Motivational interviewing (MI) is a directive, client-centered counseling style for eliciting behavior change by helping clients to explore and resolve ambivalence. It is well known to assist in the treatment of addictive behaviours and assisting a person to increase their motivation to change.
There are four distinct principles that guide the practice of MI. The therapist employing MI will hold true to these principles throughout treatment.
• Express Empathy
Empathy involves seeing the world through the client's eyes, thinking about things as the client thinks about them, feeling things as the client feels them, sharing in the client's experiences.
• Support Self-Efficacy
MI is a strengths-based approach that believes that clients have within themselves the capabilities to change successfully. A client's belief that change is possible (self-efficacy) is needed to instill hope about making those difficult changes.
• Roll with Resistance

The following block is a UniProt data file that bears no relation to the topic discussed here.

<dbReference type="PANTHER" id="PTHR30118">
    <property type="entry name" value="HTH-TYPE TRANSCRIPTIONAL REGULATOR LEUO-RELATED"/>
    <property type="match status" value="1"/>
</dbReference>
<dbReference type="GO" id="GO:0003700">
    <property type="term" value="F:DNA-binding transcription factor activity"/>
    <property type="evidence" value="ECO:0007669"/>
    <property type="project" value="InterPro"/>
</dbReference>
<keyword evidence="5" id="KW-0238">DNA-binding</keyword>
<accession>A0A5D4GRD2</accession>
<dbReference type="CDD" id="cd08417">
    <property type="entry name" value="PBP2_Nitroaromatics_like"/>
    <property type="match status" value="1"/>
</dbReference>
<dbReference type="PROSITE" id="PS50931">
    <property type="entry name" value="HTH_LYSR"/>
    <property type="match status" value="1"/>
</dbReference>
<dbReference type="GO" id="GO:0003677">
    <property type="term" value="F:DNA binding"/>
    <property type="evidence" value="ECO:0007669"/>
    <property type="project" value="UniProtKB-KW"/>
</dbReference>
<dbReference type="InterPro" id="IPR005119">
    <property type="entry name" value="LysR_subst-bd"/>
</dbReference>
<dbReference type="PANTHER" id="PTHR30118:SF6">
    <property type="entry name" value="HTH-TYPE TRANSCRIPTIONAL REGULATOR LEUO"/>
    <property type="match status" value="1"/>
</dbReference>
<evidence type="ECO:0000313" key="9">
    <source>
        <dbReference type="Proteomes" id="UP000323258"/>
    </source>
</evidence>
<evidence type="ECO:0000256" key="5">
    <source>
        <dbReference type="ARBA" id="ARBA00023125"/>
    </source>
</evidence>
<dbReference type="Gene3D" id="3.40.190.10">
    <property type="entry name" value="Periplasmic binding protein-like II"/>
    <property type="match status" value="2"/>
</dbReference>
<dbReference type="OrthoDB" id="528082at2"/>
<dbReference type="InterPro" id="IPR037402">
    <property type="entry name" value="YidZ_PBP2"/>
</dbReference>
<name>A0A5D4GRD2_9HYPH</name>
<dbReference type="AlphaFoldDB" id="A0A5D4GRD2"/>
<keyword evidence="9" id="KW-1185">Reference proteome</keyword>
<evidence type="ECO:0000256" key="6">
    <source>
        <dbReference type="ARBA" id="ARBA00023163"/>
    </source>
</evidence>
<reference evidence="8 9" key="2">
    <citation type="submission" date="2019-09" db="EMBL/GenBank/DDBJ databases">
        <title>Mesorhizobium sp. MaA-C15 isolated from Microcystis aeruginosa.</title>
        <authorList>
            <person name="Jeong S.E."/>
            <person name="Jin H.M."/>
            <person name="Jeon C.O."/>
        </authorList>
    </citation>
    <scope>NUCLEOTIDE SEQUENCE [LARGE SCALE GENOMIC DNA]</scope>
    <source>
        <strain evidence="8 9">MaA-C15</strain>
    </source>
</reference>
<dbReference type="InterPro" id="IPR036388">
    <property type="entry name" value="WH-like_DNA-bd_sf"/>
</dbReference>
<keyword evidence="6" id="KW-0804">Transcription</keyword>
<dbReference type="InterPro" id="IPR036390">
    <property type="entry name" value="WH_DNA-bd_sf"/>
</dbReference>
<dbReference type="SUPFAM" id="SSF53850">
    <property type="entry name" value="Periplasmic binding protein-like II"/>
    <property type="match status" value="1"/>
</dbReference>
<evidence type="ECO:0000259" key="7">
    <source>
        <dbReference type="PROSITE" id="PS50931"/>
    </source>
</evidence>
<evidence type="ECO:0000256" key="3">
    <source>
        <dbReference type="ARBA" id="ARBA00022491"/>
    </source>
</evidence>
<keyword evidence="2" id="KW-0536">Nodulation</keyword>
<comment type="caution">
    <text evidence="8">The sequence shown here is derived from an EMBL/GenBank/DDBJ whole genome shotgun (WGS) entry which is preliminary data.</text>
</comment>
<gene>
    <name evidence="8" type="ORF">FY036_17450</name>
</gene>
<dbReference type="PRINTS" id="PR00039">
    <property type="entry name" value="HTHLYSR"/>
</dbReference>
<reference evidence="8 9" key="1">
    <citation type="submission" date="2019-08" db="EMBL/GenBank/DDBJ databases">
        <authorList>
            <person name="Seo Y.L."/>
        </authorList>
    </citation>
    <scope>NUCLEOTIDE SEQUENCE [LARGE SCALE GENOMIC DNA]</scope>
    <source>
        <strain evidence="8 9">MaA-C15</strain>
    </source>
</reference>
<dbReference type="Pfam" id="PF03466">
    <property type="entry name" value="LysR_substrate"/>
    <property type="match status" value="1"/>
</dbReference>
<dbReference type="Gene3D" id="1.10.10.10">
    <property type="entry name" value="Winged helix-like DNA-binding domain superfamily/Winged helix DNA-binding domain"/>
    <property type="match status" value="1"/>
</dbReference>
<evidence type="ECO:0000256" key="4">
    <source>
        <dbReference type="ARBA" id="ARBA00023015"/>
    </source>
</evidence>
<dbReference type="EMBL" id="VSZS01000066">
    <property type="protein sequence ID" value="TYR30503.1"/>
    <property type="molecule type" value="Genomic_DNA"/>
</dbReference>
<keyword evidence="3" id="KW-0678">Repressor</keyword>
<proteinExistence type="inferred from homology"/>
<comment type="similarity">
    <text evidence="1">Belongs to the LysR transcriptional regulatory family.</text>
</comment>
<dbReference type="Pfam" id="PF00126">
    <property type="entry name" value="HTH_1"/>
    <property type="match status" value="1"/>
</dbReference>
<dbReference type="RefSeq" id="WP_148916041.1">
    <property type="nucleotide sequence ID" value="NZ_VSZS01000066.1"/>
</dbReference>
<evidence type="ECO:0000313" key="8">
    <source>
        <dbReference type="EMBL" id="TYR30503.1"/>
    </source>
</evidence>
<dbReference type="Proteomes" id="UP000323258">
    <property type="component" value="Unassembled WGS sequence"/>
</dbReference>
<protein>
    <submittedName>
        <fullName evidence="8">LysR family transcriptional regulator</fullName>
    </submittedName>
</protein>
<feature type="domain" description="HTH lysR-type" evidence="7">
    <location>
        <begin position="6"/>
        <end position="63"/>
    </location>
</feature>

In MI, counselors avoid eliciting resistance by not confronting the client and when resistance occurs, they work to de-escalate and avoid a negative interaction, instead "rolling with it." A frequently used metaphor is “dancing” rather than “wrestling” with the client. In exploring client concerns, clinicians invite clients to examine new points of view, and are careful not to impose their own ways of thinking.
• Develop Discrepancy
Motivation for change occurs when people perceive a mismatch between “where they are and where they want to be”, and a counselor practicing Motivational Interviewing works to develop this by helping clients examine the discrepancies between their current circumstances/behavior and their values and future goals.